Ex-researcher who stole funds sentenced to play piano Connecticut
NEW YORK — A former prominent neurological researcher at Yale and New York universities avoided prison time Wednesday for stealing research funds, but a judge said he must play piano for indigent elderly people in Connecticut to make amends.
The unusual sentence for Dr. Alexander Neumeister was handed out Wednesday by U.S. District Judge Analisa Torres.
Neumeister must play piano an hour at least twice weekly for the next three years at group facilities in Bridgeport, New Haven, Hartford and Waterbury, the Manhattan judge said. Torres said she saw in pre-sentencing materials that Neumeister is a trained pianist.
In June, Neumeister pleaded guilty to theft of government funds. He admitted stealing $87,000 from New York University and various grant programs from 2012 to 2014.
Prosecutors said he also was required to repay $76,000 after stealing money while he was at Yale from 2004 through 2010, though that was not part of the criminal case resulting in his plea.
Assistant U.S. Attorney Christopher Harwood said Neumeister was earning over $200,000 annually while he was spending pilfered money on flights, hotel rooms and dinners for himself, his family and others.
A tearful Neumeister apologized for shortsightedness and “poor judgment” and said his November 2017 arrest led him to confront his psychological demons.
He said he became a psychiatrist and neuroscientist specializing in the study of the brain and psychiatric illnesses long ago in part because “people close to me have lost their lives due to horrible circumstances concerning mental illness.”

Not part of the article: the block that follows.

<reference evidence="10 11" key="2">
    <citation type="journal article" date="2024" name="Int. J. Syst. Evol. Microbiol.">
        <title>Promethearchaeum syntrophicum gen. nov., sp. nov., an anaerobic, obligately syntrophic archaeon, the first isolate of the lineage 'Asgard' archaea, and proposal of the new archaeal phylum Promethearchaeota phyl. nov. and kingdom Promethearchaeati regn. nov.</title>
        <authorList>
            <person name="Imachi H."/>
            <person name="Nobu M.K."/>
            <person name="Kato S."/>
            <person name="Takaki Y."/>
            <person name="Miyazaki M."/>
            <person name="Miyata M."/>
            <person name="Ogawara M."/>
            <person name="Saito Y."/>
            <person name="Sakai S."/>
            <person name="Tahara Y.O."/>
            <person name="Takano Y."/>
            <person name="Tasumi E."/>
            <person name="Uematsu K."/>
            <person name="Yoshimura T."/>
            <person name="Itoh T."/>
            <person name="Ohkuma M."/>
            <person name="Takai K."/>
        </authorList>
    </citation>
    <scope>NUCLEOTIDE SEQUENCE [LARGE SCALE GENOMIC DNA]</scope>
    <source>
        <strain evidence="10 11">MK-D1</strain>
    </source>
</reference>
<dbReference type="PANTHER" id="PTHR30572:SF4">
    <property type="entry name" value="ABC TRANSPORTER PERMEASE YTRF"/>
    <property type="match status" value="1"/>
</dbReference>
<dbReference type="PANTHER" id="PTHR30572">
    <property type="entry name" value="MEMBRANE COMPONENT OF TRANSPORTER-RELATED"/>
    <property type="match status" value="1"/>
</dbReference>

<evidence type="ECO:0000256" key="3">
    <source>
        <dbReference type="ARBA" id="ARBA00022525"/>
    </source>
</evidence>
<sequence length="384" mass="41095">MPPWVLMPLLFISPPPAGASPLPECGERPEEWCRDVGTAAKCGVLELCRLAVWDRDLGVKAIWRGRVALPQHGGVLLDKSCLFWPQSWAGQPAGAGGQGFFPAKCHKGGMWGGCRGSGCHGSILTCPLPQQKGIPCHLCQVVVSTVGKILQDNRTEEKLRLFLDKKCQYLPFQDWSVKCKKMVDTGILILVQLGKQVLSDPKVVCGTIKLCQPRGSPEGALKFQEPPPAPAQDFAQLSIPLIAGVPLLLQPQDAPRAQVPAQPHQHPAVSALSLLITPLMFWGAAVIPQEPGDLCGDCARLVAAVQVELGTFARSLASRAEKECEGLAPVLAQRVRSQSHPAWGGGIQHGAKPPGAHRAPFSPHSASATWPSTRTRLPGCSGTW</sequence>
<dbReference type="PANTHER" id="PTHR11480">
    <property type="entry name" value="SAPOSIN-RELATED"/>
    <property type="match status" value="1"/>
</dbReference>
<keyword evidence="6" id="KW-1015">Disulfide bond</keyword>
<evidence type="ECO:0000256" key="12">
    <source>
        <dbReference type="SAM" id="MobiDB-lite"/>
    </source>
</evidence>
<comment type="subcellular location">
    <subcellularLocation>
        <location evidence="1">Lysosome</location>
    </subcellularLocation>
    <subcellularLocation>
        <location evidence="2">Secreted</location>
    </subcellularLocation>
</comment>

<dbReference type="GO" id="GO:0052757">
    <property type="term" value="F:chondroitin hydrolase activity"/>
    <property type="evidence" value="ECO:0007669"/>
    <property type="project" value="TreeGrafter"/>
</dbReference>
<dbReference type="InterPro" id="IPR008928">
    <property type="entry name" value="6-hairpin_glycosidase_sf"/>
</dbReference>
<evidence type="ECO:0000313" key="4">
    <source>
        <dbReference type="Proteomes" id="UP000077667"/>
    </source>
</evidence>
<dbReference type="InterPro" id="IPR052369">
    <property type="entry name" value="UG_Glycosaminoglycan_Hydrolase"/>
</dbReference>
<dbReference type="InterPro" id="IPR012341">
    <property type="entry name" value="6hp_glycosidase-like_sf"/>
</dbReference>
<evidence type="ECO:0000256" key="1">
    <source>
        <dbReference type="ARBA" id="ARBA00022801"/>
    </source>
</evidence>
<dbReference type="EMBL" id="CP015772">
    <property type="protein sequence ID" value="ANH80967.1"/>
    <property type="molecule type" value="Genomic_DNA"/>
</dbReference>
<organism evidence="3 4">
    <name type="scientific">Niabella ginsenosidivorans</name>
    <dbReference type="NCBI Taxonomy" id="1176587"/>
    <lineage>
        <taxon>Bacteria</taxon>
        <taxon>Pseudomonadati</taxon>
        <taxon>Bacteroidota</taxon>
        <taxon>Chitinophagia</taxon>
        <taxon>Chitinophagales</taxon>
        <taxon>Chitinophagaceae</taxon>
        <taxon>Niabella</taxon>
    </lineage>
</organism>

Defense lawyers wrote in a pre-sentence submission that Neumeister oversaw studies that sought discoveries to improve treatment for post-traumatic stress disorder and its effect on combat veterans, victims of sexual assault and war crimes, and those with addiction and anorexia.
His lawyer, Justine Harris, told the judge there was no easy explanation for what caused Neumeister to commit his crime.
“How could someone so gifted … do something so clearly wrong, so stupid, frankly?” she said.
Neumeister has occasionally worked as a consultant since his arrest as he tried to confront the psychological and moral issues that led him to crime, Harris said.
He may return to his birthplace in Austria, she said, though the sentence was configured in a way that made it possible for him to remain in the United States.
Neumeister, a Hamden, Connecticut, resident, said he was committed to regaining “the integrity I have lost.”
“I cannot help others if I do not help myself,” he told the judge.